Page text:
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The odometer on the C-SPAN Civics Bus reads over 500,000 miles.

The bus, which stopped at the corner of 36th and Walnut streets for two hours yesterday morning, has been to all 50 states, said C-SPAN spokesman Rodee Schneider, who has personally been to 46 states with the bus. The bus and its crew are part of C-SPAN’s charge to “try to connect with folks across the country,” Schneider said from one of the bus’s news-set-like interview seats.

But “we’re not like Redbull, throwing out cans to passersby,” Schneider clarified.

In addition to connecting with Americans, the bus also serves as a mobile production unit, with a set for interviews and basic elements of a production studio on board.

Schneider said after 16 years of travel, the bus is now in its third incarnation. It was originally a school bus and later became the 2008 campaign bus, where live segments were shot, including interviews with former Republican presidential candidates Rudy Giuliani, Mitt Romney and Bill Richardson.

Now dubbed the Civics Bus, it travels around the nation sharing “why C-SPAN’s role in the media is important,” according to Schneider. “It’s a great way to find passionate discussion of political topics,” said Schneider, who is in his third year of traveling with the bus.

The bus is currently touring local universities and high schools, highlighting C-SPAN’s documentary, “The Supreme Court: Home to America’s Highest Court,” which airs on Oct. 4.

Currently, Schneider is shooting short clips in which bus visitors give their perspectives on the ongoing health insurance debate.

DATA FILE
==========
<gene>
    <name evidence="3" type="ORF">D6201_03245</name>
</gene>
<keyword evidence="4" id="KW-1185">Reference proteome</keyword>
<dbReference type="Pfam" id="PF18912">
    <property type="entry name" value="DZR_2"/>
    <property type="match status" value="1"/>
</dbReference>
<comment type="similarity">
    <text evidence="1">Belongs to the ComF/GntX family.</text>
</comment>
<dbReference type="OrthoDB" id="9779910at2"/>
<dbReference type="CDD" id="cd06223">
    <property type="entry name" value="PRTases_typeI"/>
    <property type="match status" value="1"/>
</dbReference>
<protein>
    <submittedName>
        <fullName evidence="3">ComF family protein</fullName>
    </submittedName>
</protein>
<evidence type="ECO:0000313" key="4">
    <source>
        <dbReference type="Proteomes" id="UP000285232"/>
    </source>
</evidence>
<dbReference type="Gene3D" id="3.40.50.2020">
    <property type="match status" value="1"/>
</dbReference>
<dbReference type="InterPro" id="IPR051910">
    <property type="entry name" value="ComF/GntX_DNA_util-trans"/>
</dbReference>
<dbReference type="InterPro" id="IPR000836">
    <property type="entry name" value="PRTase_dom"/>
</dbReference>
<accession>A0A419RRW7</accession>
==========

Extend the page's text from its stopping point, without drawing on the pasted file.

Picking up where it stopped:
“It’s nice to immerse ourselves in Philadelphia for a few days,” he said.

Engineering senior Pete Eschenbrenner heard about the bus from a local store clerk, and as a “huge fan” of C-SPAN, had to check it out for himself. After touring the bus, he offered his views on health insurance on camera.

“It’s a great opportunity to voice my opinion publicly,” he said. Eschenbrenner noted that he likes C-SPAN for its “unfiltered, unbiased” approach to public affairs.

Alejandro Hagan, a Wharton and School of Social Policy and Practice graduate student, toured the bus with Eschenbrenner and expressed a similar keenness to what the Civics bus is doing.

“I’m glad C-SPAN is reaching out to young students,” Hagan said after taping his own ideas on the health insurance debate. “It incentivizes students to be informed and heard.”

The Bus will stop at the Constitution Center on Thursday from noon to 3:30 p.m., and will be at the Lansdowne Farmers’ Market on Saturday morning.

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